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Myanmar’s military junta will allow citizens “loyal to the state” to apply for licenses to carry weapons, as the army continues to face armed resistance following its coup two years ago, Al Jazeera reported.

The new policy will allow civilians over the age of 18 to be licensed to carry various types of guns and ammunition. Public servants and retired military personnel are included in the new rules.

Officials said the new policy revived a 1977 law on gun ownership that was later repealed following the 1988 uprising against a previous military regime.

To obtain a weapon, recipients of gun permits must be loyal to the country and “of good moral character,” as well as not be involved in “disturbing state security.” They should also comply with orders to take part in “security, law enforcement, and stability” as well as “crime prevention measures.”

The policy change comes as Myanmar is grappling with an ongoing crisis since the military launched a coup against the democratically-elected civilian government in February 2021.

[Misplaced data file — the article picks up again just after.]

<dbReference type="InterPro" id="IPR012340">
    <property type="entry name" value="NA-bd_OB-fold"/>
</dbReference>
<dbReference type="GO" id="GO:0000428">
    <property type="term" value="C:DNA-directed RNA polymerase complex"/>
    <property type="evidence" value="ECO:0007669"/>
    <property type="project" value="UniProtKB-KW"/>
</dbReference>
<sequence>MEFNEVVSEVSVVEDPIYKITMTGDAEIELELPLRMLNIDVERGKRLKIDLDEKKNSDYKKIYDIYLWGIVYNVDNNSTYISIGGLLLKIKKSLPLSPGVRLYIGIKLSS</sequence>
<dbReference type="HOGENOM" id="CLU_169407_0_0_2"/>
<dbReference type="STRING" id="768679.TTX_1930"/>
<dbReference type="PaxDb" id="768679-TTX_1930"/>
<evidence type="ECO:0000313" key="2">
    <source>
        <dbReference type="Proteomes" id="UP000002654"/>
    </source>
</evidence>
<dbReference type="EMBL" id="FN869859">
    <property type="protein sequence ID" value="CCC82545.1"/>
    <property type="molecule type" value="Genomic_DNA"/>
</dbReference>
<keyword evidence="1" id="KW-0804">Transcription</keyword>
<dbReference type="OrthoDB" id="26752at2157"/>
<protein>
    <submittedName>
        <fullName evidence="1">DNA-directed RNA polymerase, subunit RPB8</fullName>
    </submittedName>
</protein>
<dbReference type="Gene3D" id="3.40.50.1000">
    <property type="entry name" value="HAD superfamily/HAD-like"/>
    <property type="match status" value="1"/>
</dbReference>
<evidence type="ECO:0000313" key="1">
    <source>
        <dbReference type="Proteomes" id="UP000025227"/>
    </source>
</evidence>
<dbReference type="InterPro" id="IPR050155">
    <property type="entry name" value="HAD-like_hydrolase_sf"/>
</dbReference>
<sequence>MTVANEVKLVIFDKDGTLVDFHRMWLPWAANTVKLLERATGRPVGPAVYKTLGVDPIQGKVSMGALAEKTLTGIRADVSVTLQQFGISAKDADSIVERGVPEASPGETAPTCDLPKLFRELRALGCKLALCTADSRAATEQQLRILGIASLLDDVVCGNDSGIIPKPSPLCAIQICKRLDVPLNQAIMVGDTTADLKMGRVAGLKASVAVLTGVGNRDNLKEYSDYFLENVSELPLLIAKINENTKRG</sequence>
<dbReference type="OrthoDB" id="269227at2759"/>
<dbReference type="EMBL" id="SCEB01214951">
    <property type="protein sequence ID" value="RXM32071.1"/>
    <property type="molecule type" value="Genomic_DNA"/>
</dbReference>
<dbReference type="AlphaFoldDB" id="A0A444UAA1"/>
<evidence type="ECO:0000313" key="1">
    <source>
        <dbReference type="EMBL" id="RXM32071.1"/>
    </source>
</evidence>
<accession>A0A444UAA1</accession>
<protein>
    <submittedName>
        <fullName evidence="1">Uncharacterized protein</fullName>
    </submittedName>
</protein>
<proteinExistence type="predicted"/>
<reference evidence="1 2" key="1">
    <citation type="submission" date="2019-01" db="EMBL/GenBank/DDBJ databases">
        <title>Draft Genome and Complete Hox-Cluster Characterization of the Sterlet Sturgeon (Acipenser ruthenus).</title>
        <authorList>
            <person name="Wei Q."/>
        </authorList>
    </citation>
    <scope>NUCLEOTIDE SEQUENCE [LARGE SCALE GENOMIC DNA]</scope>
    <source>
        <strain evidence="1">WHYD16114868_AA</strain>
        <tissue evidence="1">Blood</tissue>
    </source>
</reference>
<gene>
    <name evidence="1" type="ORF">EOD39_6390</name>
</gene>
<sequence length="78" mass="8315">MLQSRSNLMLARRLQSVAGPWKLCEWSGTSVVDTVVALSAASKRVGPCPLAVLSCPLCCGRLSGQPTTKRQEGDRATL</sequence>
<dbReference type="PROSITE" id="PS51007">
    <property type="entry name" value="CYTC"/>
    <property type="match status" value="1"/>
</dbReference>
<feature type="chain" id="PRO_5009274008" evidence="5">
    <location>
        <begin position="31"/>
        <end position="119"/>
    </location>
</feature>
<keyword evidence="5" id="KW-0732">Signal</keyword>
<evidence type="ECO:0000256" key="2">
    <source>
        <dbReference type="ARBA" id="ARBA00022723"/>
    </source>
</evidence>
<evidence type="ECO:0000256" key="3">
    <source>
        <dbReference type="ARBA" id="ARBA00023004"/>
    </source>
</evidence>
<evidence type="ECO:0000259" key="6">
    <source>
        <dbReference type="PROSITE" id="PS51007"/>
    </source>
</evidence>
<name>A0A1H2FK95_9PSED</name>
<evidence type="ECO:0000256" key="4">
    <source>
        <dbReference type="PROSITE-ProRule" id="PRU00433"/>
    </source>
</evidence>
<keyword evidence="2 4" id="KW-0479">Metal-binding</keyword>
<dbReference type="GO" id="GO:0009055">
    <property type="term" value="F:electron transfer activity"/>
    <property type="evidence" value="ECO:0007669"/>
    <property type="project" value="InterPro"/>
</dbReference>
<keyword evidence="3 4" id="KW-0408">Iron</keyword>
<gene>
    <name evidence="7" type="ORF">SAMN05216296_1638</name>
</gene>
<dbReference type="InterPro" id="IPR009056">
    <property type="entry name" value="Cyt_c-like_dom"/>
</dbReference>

Anti-junta protests have swept the country, prompting the army to launch a bloody crackdown against protesters. But the situation has escalated as armed resistance groups have emerged across the country, sometimes training and fighting alongside ethnic armed organizations that have been fighting the military for decades.

The United Nations has described the two-year crisis as a civil war, adding that around 1.2 million people have been displaced due to the fighting.

The non-governmental organization, the Armed Conflict Location and Event Data Project, estimated that more than 31,000 people have died since the coup – civilians and combatants alike.

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